Preliminary Figures for 2001 Show 2% Increase in Index Crimes
(June 24, 2002)
Summary: The Federal Bureau
of Investigation announced that preliminary 2001 data indicate
a 2.0-percent increase in the Nation's Crime Index from the
2000 figure. The Crime Index, which is measured by the FBI's
Uniform Crime Reporting (UCR) Program, is composed of murder,
forcible rape, robbery, aggravated assault, burglary, larceny-theft,
and motor vehicle theft. The events of September 11, 2001
are included in the crime figures, but they are not included
in the calculation of percentage increases from 2000 crime
statistics. Final figures for 2001 will be available this
fall. The preliminary report and additional statistical information
can be found at the link above.
for Victims of Crime, Inc., in St. Louis, Missouri is honored
with National Crime Victim Service Award (April 16, 2002)
award is the highest nationally recognized award for victim
advocacy. "We were all horrified by the terrorist attacks
of September 11th and deeply moved by the efforts of those
who reached out to the victims," said Attorney General
Ashcroft. "Today we pay tribute to those heroic men and
women and to the thousands of advocates who labor on behalf
of crime victims every day."
announces support for bi-partisan Victims' Rights Amendment
(April 16, 2002)
Victims' Rights Amendment introduced by Senators Dianne Feinstein
(D-CA) and Jon Kyl (R-AZ) is receiving widespread support
from politicians and interested organizations alike. The Amendment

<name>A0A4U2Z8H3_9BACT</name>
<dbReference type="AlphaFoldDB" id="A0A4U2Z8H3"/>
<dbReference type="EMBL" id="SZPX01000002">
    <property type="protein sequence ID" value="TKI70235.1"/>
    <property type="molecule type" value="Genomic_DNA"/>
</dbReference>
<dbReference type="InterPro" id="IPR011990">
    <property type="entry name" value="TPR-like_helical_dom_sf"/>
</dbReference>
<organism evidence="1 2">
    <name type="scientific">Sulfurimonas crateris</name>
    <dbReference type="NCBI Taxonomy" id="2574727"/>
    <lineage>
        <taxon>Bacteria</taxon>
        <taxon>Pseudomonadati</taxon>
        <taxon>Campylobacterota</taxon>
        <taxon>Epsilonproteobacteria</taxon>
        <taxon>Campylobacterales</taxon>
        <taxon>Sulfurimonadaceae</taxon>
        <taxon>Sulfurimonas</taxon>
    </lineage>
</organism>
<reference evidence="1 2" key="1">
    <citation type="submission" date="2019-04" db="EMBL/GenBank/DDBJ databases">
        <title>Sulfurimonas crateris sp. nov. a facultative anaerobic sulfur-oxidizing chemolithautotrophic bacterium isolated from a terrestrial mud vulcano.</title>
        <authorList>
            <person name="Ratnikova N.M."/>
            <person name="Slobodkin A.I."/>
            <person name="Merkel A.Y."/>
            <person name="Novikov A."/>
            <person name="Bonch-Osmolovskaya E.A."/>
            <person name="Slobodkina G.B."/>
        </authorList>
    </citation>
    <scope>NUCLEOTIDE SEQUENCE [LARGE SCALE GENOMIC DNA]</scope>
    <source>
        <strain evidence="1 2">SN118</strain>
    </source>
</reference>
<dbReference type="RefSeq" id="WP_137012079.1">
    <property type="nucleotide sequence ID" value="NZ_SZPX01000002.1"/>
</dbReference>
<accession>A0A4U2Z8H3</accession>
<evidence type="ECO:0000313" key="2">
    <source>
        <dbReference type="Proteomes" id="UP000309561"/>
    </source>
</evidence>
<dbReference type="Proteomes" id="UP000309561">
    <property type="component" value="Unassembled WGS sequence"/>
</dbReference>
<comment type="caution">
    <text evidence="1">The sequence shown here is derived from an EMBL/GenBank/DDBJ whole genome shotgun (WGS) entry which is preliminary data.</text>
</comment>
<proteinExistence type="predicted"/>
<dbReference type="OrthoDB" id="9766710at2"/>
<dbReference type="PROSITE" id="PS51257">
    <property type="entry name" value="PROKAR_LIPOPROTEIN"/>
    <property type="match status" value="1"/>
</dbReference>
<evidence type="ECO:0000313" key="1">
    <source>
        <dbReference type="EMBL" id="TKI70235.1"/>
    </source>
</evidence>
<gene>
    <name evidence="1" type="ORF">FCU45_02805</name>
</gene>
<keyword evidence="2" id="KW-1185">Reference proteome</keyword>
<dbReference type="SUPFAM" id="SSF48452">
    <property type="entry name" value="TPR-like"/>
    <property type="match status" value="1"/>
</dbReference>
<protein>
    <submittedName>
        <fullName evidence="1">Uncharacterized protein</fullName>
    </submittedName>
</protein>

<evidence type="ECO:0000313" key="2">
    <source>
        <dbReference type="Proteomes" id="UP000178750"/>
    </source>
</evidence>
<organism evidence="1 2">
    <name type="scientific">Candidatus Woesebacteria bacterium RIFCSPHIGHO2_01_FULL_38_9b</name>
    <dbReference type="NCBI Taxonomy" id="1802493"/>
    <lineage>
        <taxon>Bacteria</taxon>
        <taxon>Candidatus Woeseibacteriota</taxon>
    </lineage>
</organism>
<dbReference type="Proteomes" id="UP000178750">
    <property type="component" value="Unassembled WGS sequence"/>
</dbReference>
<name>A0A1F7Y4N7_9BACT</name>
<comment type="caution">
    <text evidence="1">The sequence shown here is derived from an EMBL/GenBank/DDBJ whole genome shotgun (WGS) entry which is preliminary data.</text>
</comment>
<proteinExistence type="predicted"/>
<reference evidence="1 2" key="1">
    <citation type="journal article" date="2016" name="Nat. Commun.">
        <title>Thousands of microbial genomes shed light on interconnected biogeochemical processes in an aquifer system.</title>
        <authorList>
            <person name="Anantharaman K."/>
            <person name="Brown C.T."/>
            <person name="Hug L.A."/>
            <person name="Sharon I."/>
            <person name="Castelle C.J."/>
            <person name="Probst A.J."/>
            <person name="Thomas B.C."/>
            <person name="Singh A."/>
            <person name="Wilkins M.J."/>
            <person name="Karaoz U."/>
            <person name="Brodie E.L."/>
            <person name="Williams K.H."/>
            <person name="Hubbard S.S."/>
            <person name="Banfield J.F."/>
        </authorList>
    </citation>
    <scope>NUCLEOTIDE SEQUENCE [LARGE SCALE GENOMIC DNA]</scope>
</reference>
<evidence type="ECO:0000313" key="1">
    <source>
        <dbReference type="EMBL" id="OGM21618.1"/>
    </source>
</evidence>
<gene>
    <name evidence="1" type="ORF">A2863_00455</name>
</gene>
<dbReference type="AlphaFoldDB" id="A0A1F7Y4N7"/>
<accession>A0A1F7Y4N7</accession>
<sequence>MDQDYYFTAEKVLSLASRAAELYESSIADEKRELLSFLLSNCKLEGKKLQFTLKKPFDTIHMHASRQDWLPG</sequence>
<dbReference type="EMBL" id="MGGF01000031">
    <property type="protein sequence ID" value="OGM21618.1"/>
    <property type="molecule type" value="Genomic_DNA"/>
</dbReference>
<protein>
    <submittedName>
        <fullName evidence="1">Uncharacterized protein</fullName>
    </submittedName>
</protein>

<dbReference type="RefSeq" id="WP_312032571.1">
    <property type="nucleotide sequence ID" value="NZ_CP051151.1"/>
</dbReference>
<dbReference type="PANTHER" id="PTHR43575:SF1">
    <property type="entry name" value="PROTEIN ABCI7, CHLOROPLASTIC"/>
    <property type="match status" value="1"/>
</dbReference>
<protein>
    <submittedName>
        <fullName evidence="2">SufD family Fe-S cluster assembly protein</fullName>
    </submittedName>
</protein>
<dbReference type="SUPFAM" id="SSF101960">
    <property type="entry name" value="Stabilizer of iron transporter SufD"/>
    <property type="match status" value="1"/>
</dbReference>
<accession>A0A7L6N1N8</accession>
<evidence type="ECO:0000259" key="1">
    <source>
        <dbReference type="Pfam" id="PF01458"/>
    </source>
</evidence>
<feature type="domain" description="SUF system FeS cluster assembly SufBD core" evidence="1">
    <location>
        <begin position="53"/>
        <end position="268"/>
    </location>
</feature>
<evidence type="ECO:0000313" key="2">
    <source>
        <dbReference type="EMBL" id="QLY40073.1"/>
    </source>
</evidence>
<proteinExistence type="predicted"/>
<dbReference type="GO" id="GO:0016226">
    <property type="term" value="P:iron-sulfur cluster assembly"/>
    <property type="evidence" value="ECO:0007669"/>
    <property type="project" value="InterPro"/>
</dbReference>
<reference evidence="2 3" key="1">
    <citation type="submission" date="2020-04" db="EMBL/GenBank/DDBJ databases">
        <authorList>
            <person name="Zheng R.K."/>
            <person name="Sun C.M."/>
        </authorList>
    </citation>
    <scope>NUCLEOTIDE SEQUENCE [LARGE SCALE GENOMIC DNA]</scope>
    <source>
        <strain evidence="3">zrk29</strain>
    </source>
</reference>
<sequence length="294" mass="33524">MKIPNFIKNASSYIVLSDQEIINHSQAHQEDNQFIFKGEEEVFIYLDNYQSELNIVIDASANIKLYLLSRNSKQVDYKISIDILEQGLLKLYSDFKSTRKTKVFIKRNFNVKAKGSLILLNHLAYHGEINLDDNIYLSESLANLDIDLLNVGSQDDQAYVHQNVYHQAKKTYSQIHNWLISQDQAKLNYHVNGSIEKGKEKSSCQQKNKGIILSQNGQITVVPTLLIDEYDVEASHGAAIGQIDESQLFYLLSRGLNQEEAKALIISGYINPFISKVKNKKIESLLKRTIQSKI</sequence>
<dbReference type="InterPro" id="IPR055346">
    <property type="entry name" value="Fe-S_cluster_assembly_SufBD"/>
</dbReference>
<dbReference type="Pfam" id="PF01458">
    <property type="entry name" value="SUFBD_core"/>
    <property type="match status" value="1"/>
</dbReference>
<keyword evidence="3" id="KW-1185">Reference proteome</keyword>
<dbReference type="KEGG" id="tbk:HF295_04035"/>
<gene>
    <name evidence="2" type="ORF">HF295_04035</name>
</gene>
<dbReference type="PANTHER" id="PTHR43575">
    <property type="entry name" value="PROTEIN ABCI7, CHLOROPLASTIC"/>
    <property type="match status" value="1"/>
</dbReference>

would grant victims of violent crimes rights equal to but
separate from the rights of those accused of crimes. The organizations
endorsing the Amendment and the full text of the proposed
Amendment can be found at the link above.
Victim can sue rapist
who won lottery millions
LONDON, England (AP) -- A British woman assaulted by a serial
rapist has won the right to sue the attacker who became a
millionaire by winning the lottery while in prison.
A judge ruled Tuesday that the 78-year-old victim, known only
as Mrs. A, can seek punitive damages from Iorworth Hoare for
an attempted rape in 1989.
Hoare won £7 million -- about
$12.8 million at the time -- when he bought a winning lottery
ticket in 2004 while spending a few hours outside prison under
supervision. He received his money when he was released in
2005, after serving 16 years of a life sentence for attacking
Mrs. A. He had six previous convictions for sexual assaults
Mrs. A sought to sue Hoare when she
learned about his winnings. But she was initially told the
time limit for compensation claims had run out, with such
claims allowed only up to six years after a crime.
On Tuesday, Judge Peter Coulson ruled
she could pursue the lawsuit, saying he accepted that Mrs.
A did not sue Hoare immediately after the attack because the
convict did not have funds that would make a financial claim
Coulson stressed that the case was
exceptional and should not lead to many people trying to sue
long after the statute of limitation runs out.
"It will be even rarer for such
a defendant, years later, to buy a lottery ticket which wins
him 7 million pounds or otherwise comes into an unexpected
fortune which makes him suddenly worth pursuing after all,"
the judge said.
In a statement that formed part of
the court ruling, Mrs. A said: "I very strongly believe
he should be held accountable to me for his attack on me and
the physiological damage the attack caused me over the years.
The attack fundamentally changed me and I am not the person
I used to be."